A team run across the continental United States wouldn’t likely be advisable even under normal circumstances, let alone during a worldwide pandemic outbreak.
That’s exactly why Sailors and civilians at Branch Health Clinic (BHC) Everett, a detachment of Navy Medicine Readiness and Training Command Bremerton, didn’t do that.
“I love running, but no, I don’t think I’d ever actually run across the country,” said Hospital Corpsman 2nd Class Abrahim Nair, a radiologic technologist assigned to BHC Everett. “But running for cumulative miles against teams of people I work with I figured we could definitely do.”
Over the course of 16 weeks – from June to October 2020 – nearly 30 Sailors and civilians assigned the clinic participated in a virtual ‘Run across America.’
The local competition was coordinated by the clinic’s Recreational Activities Committee (RAC) in an effort to maintain physical fitness and esprit de corps despite the social-distance mandates in place due to COVID-19.
One of those participants was Lt. Courtney Rafferty, clinic optometrist, who shared that by participating and logging hundreds of miles allowed her to accomplish some serious goals along the way.
I was able to put in nearly 600 miles over the past four months,” said Rafferty. “I pushed my old tennis shoes to their manufacturer limits. If you know me, you know I do not typically do cardio. I prefer powerlifting. Initially my goal was to push myself while cutting weight for a powerlifting meet, which sadly got cancelled due to COVID. I was able to cut 20 pounds over four months just by walking every day and going on local hikes on the weekends.
According to Rafferty, there was a method to the slow-going madness.
“I wanted to set an example that no crazy workouts or endless jogging are required to lose weight and maintain a healthy lifestyle. That even a slow-walking tortoise like myself could win a race,” she said.
Nair, who is also the president of the RAC, said the idea was formed at the height of the pandemic at a time when much of the now-standard safety procedures and practices like masks and social distancing were in their infancy.
“For our ‘Run across America’ event, we chose a route that equated to approximately 2,900 miles, from Everett to New York City,” said Nair. “At the time, the hospital ship [USNS] Comfort was there, so we thought we’d run over to go help them. It was our way of trying to be a little closer to our fellow corpsmen, nurses and providers.
“We split up the participants into four teams,” Nair continued. “The team leader’s role was to gather and verify each member’s progress. Every week, we sent out status updates to all participants. We even had a map at the clinic with color-coded push pins to visibly track progress.”
Participation wasn’t just limited to running. Hiking, walking and biking were also encouraged.
“We knew from the beginning we didn’t want to limit participants,” said Nair. “At the height of the pandemic, we saw an obvious need to improve the comradery and esprit de corps. We think this went a long way in doing so.”
Rafferty agreed. She explained the challenge did more than just help her achieve personal goals, it genuinely helped her connect with coworkers during a time when such connection was most important.
“At a time when morale was low from the stress and uncertainty of the ongoing pandemic, our ‘Run across America’ challenge allowed us to creatively find a way to still come together as a team in spite of social distancing,” said Rafferty. “I learned more about staff members at the clinic by sharing local hike recommendations and photos of the hikes. It kept us focused and motivated on the competition with RAC members releasing weekly status updates.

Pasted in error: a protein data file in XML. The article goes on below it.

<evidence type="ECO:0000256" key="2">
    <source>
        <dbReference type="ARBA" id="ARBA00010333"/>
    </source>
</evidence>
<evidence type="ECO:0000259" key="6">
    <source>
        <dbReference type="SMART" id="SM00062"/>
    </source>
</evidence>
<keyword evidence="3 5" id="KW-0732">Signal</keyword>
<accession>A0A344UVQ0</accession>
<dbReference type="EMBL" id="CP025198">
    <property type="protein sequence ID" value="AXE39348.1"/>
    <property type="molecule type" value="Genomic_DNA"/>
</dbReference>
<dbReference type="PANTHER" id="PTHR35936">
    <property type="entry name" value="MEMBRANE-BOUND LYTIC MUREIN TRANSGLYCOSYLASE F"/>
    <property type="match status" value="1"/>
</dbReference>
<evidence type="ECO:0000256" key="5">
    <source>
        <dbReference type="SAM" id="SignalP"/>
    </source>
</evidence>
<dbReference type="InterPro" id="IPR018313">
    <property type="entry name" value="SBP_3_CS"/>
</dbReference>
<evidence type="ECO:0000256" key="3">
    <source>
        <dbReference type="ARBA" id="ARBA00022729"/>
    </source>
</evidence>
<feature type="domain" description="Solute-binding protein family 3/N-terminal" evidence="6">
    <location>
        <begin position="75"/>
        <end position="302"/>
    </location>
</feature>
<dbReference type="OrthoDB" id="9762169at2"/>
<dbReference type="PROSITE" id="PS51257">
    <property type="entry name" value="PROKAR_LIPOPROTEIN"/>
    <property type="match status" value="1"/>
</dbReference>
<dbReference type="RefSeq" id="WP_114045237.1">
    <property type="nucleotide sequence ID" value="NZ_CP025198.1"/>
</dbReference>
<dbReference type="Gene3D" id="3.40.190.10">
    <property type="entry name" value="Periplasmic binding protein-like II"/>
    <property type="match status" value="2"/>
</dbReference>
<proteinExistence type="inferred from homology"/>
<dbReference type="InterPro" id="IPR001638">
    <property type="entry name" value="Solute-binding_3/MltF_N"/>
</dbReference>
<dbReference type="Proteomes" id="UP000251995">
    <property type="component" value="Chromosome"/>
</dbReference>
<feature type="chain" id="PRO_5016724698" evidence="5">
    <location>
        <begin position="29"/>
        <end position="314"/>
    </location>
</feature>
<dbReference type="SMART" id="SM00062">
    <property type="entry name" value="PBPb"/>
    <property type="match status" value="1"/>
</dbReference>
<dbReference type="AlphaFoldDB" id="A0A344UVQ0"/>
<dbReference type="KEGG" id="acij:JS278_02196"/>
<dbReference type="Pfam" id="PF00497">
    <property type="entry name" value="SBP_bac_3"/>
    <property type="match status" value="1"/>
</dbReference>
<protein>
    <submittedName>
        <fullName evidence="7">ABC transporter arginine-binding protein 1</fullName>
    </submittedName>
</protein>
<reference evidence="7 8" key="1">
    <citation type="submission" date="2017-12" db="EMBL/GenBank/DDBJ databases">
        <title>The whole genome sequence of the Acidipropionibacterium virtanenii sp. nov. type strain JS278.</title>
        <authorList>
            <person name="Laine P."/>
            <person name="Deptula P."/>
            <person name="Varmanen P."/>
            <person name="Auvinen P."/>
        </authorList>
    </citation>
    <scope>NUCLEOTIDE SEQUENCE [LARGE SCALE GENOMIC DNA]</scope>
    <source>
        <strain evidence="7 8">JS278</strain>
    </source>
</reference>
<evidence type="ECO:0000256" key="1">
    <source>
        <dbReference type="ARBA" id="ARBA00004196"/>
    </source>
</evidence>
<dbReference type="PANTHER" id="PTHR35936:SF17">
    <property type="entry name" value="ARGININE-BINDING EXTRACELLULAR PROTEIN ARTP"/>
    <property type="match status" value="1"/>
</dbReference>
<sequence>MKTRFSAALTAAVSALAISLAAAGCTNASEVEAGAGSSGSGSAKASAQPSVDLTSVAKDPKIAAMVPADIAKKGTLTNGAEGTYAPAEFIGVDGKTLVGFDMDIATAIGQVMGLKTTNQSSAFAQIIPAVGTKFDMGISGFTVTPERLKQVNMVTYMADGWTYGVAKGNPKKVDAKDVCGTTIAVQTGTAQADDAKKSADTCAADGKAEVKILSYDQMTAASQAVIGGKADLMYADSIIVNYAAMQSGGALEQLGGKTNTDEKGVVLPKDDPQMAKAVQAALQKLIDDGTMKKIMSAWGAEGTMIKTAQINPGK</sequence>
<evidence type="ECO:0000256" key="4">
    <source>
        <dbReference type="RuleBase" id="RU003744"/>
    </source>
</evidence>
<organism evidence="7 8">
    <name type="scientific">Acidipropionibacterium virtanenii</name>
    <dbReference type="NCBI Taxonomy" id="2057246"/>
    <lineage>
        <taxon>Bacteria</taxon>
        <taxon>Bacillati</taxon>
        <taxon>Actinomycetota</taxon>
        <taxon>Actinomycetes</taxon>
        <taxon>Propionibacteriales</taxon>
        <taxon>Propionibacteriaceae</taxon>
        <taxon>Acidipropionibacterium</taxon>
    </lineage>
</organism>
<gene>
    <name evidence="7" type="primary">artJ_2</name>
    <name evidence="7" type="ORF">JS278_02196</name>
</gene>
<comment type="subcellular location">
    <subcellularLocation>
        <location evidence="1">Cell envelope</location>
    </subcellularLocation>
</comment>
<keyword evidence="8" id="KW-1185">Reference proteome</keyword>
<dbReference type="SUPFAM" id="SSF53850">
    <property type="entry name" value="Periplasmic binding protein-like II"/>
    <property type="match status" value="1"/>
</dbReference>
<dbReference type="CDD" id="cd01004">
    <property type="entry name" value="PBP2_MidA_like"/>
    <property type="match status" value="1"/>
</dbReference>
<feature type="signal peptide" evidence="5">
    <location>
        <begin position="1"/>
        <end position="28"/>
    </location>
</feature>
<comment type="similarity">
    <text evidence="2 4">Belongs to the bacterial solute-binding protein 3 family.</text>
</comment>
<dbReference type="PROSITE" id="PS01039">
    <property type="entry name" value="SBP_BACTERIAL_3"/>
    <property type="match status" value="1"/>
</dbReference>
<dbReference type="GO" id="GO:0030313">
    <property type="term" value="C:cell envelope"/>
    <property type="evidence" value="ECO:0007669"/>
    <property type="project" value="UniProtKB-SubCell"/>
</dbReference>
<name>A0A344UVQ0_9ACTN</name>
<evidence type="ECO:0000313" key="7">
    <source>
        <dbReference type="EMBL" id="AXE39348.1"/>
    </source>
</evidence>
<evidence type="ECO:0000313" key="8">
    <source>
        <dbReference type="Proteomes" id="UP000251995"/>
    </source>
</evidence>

“As a naval officer and a leader, I know that I am only as good as my team,” added Rafferty. “You can’t hold others to higher standards than yourself, and that includes physical readiness. I hope by promoting opportunities to exercise in spite of gym closures and restrictions, staff members know their physical well-being and mental health are valued.”
Rafferty said that as a participant, the hardest part is a feeling many can sympathize with.
“The hardest part was waking up early in the morning to go start walking with my dog,” she said. “I knew that I could sleep in later if I would just jog the miles since it would be faster. But I ended up really enjoying the peace and calm of early morning walks with my dog, who by the way was also very excited about supporting the competition as an unofficial team member. It was so valuable for my mental health in a year that has been stressful for every single person and helped me clear my mind and get focused for the day ahead.”
The clinic is currently conducting its second challenge, 1,338 miles from New York to the Florida Keys, and has expanded the cardio option even further to elicit more participation.
“We are currently in our second phase of the program, which has expanded opportunities to earn miles with cardio options like swimming and rowing,” said Rafferty. “One of our corpsmen here has a rower at home and is able to watch over his newborn baby while still competing and earning miles. I’m impressed at the lengths our staff members have gone to. It keeps me motivated to stay on track with my physical readiness instead of coming home to the path of least resistance like stress-eating and binge watching television.”
Rafferty offered a bit of encouragement to anyone thinking of taking on a challenge similar to this one.
“Don’t lose sight of what’s important in such a tumultuous year,” she said. “Take care of yourself, and take care of those around you.”
|Date Posted:||10.30.2020 16:08|
|Location:||EVERETT, WA, US|
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